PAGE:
Fig. 4  Experimental results of the Malus metasurfaces based on one-to-four mapping.

    First row a–c: experimental greyscale patterns under the illumination of LP light when the operating wavelength is 633 nm. Second row d–f: experimental holographic images under CP light illumination. Samples D and E can generate the same greyscale pattern ("dog doll") in the near field but different holographic images (Einstein and Mona Lisa's portraits, respectively) in the far field. Samples D and F can generate different greyscale patterns of a "dog doll" and a "duck doll" but the same holographic image of Einstein's portrait. Samples D–F are designed with dimensions of 150 × 150 μm2. The scale bar is 30 μm. The holographic images of samples D–F are designed to create wide image angles of 85° × 41°, 34° × 38°, and 85° × 41°, respectively.

    The measured hologram efficiency, defined as the ratio of the power of the transmitted holographic image to the power of the incident beam, is 7% at the operating wavelength of 633 nm. The efficiency could be improved by applying more precise fabrication procedures, using low-loss dielectric materials (such as TiO2) or reducing the coverage angles of the holographic image. More details about the efficiency calculation and measurement are discussed in Figs. S3 and S4 of the Supplementary materials.

    The proposed Malus metasurfaces have great technical advantages. Generally, most optical devices can only work in either reflection or transmission. A significant feature of the Malus metasurfaces is that they can work not only in transmission but also in reflection, which greatly facilitates practical applications since the working modes can be chosen at will. Supplementary Fig. S5 shows all experimental results of samples A–F working in reflection. Compared with their transmission counterparts, the contrast of the reflection greyscale patterns has a slight reduction. The reason is that the unwanted reflectivity Ry is slightly higher than the unwanted transmissivity Tx when the operating wavelength is 633 nm (Fig. 6b shows the numerical simulation results). Meanwhile, reflective far-field holographic images with high fidelity can be observed, as shown in Fig. S5d–f, j–l.

    Fig. 6  Schematic illustration of a nanobrick-based polarizer.

    a Schematic illustration of a Ag nanobrick. b Simulated results (Rl, Rs, Tl, Ts) versus incident wavelength.

    To explore the broadband response characteristics of the Malus metasurfaces in the near field, we acquired the greyscale patterns under illumination by a quartz halogen lamp using an optical microscope, as shown in Supplementary Fig. S6. The greyscale patterns obtained in reflection and transmission show very clear visual effects. Then, to explore the spectral response in the far field, we utilized a supercontinuum laser (the wavelength varied within the range of 480–680 nm) to illuminate samples A and D. From Supplementary Fig. S7, one can see that all the holographic images possess high fidelity in both transmission and reflection. Benefiting from the broadband response characteristics of the metadevice we propose, the observation requirements in practical applications will be greatly reduced.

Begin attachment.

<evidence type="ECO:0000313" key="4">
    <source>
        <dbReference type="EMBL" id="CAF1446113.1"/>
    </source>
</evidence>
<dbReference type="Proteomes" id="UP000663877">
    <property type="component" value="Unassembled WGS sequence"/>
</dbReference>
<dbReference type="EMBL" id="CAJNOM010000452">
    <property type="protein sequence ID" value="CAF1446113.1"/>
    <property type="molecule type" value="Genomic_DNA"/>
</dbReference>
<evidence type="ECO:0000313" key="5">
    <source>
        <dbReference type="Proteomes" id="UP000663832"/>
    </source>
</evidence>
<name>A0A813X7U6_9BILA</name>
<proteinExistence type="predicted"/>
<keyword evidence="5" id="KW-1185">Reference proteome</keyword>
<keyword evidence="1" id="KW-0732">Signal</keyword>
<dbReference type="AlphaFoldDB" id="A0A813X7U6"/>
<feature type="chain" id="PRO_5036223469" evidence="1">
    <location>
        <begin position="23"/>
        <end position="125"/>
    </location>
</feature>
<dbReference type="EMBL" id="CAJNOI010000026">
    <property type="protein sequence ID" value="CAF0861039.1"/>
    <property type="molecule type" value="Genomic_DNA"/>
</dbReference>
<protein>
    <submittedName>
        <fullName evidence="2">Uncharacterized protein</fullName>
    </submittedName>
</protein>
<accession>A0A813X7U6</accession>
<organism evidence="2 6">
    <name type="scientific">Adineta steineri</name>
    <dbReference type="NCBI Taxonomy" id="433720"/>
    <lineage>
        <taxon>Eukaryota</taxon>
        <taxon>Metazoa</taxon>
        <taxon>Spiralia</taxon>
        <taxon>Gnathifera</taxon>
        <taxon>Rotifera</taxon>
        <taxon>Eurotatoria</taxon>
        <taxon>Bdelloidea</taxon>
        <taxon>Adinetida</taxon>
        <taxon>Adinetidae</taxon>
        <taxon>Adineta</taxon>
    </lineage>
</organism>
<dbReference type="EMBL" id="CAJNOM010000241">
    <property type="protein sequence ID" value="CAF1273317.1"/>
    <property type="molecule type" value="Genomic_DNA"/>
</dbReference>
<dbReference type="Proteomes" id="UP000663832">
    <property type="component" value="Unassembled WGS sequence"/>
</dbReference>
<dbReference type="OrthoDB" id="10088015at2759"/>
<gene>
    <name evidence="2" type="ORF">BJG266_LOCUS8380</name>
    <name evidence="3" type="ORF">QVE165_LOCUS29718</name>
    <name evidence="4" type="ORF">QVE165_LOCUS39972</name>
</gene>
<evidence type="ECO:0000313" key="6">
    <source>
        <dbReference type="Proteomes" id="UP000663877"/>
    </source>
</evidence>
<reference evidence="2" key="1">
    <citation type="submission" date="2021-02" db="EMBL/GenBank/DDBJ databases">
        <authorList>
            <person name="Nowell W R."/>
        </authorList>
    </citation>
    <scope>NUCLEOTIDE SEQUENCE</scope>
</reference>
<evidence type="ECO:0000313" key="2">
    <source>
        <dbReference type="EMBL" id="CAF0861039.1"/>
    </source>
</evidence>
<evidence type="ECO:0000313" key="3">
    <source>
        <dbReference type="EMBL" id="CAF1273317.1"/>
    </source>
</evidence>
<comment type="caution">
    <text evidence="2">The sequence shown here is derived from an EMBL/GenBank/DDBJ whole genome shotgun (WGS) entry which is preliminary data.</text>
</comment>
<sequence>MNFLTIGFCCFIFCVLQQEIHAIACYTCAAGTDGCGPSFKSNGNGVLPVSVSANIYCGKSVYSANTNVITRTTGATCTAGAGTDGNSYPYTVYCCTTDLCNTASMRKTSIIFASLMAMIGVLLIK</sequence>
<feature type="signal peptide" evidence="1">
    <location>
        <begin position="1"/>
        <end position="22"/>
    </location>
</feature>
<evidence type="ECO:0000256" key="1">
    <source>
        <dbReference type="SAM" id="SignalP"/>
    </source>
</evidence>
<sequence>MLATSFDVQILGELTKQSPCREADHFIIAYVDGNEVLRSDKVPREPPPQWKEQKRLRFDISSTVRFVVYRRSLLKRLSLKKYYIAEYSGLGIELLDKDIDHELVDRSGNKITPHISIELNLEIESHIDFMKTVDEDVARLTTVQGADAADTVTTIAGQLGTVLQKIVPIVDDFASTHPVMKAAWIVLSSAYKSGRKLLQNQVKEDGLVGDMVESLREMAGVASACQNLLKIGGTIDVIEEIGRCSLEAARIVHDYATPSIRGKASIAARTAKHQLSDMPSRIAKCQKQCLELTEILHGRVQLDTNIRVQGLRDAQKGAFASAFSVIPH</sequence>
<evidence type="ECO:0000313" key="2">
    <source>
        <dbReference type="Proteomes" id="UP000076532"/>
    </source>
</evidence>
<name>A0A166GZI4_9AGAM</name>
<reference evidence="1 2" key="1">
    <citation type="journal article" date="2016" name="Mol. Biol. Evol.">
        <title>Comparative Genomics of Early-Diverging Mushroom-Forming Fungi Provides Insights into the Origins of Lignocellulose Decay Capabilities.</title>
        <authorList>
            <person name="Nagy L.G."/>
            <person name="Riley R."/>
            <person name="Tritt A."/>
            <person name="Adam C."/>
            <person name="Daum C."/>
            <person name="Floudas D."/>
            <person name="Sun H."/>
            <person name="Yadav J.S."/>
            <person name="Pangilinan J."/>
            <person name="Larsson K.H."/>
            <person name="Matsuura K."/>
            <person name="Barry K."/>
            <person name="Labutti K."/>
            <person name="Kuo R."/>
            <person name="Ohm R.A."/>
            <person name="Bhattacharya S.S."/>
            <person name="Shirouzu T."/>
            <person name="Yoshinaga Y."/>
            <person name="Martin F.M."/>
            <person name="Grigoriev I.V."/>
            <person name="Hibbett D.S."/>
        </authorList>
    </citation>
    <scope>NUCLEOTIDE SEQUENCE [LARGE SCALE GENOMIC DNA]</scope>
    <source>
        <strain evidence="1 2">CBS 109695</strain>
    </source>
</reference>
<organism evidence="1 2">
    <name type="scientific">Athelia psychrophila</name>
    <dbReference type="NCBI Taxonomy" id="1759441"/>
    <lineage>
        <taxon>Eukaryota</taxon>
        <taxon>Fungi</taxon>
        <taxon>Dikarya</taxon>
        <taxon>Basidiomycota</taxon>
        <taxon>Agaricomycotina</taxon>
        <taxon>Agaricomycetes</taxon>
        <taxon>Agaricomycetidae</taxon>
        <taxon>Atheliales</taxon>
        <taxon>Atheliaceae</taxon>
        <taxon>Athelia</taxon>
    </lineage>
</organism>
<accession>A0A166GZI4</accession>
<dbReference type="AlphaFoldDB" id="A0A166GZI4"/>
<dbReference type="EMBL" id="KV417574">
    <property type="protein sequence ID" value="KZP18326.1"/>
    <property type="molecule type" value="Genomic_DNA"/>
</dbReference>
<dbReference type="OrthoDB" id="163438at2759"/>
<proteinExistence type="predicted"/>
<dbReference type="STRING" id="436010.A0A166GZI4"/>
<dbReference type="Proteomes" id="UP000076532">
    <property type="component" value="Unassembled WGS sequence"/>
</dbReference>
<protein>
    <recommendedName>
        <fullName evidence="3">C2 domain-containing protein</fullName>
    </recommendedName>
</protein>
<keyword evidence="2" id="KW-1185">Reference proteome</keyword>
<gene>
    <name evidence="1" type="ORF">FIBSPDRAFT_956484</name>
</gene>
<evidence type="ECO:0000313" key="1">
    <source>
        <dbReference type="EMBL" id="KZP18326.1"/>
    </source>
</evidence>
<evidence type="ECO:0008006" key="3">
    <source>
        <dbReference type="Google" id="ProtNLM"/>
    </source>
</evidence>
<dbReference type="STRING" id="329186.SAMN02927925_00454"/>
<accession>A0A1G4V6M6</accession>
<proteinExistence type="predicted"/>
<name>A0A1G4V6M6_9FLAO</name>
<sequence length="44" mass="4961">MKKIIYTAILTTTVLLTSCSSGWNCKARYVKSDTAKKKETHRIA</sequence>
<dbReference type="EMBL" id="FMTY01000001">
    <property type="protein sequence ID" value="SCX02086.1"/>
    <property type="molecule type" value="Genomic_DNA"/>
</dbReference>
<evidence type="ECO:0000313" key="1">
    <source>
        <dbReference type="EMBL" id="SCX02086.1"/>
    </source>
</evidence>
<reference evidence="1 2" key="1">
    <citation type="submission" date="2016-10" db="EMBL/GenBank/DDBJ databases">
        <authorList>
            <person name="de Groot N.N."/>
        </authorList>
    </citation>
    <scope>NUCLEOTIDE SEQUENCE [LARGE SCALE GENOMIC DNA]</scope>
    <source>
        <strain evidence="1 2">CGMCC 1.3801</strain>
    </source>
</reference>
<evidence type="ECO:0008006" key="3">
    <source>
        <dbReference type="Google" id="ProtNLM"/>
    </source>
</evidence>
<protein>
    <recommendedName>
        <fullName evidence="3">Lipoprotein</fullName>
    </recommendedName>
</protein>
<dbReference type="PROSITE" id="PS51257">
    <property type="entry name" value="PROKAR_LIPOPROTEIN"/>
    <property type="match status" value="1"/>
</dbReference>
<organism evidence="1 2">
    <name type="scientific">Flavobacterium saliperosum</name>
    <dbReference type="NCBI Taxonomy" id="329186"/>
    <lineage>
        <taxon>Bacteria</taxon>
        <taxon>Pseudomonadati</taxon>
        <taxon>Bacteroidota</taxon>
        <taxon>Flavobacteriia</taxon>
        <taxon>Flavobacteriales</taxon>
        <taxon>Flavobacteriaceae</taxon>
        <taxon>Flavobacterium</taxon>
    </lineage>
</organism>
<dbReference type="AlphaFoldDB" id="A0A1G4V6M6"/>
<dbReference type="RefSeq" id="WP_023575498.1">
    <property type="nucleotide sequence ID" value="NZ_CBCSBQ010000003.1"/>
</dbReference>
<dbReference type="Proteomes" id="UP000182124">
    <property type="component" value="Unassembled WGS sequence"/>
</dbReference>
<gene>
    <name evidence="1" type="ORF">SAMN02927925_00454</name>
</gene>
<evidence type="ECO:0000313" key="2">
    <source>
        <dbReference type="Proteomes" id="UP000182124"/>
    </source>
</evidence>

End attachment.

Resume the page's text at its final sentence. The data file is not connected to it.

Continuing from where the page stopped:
It is noted that the proposed one-to-four mapping scheme does not require the nanostructure to act as a perfect polarizer or a half-wave plate; that is, this scheme can be realized by using any nanostructure with anisotropy (AB). According to Eq. (4), when the polarization directions of normally incident LP light and the bulk analyser are orthogonal to each other (i.e., α2 = α1 + π/2), any desired intensity of the transmitted beam can be achieved by arranging the orientation angles of the anisotropic nanostructures. More details about the general concept of the one-to-M mapping scheme are discussed in Section 1 of the Supplementary materials. This characteristic is significant because a large fabrication error of metasurfaces is acceptable in principle, which may greatly improve the fabrication tolerance for mass production in industrial applications.

  • The proposed one-to-M mapping strategy destroys the overall consistency between the greyscale pattern and the polarization orientation angle of incident light. On the other hand, we can benefit from this characteristic to increase the security of the greyscale pattern. For a Malus metasurface based on one-to-two mapping (sample A), we rotate the polarization orientation angle of incident LP light from the designed π/2 to 3π/4, 0 and π/4 and present the experimental results in the first row of Fig. 5. When the polarization orientation angle is zero degrees, the brightness of the greyscale pattern is complementary to the result at π/2, and the result can be easily interpreted by Malus's law. It is interesting that when the polarization orientation angles are π/4 and 3π/4, the greyscale patterns are almost lost in the background noise. For the metasurfaces based on the one-to-four mapping design, a similar phenomenon is observed (shown in the second row of Fig. 5).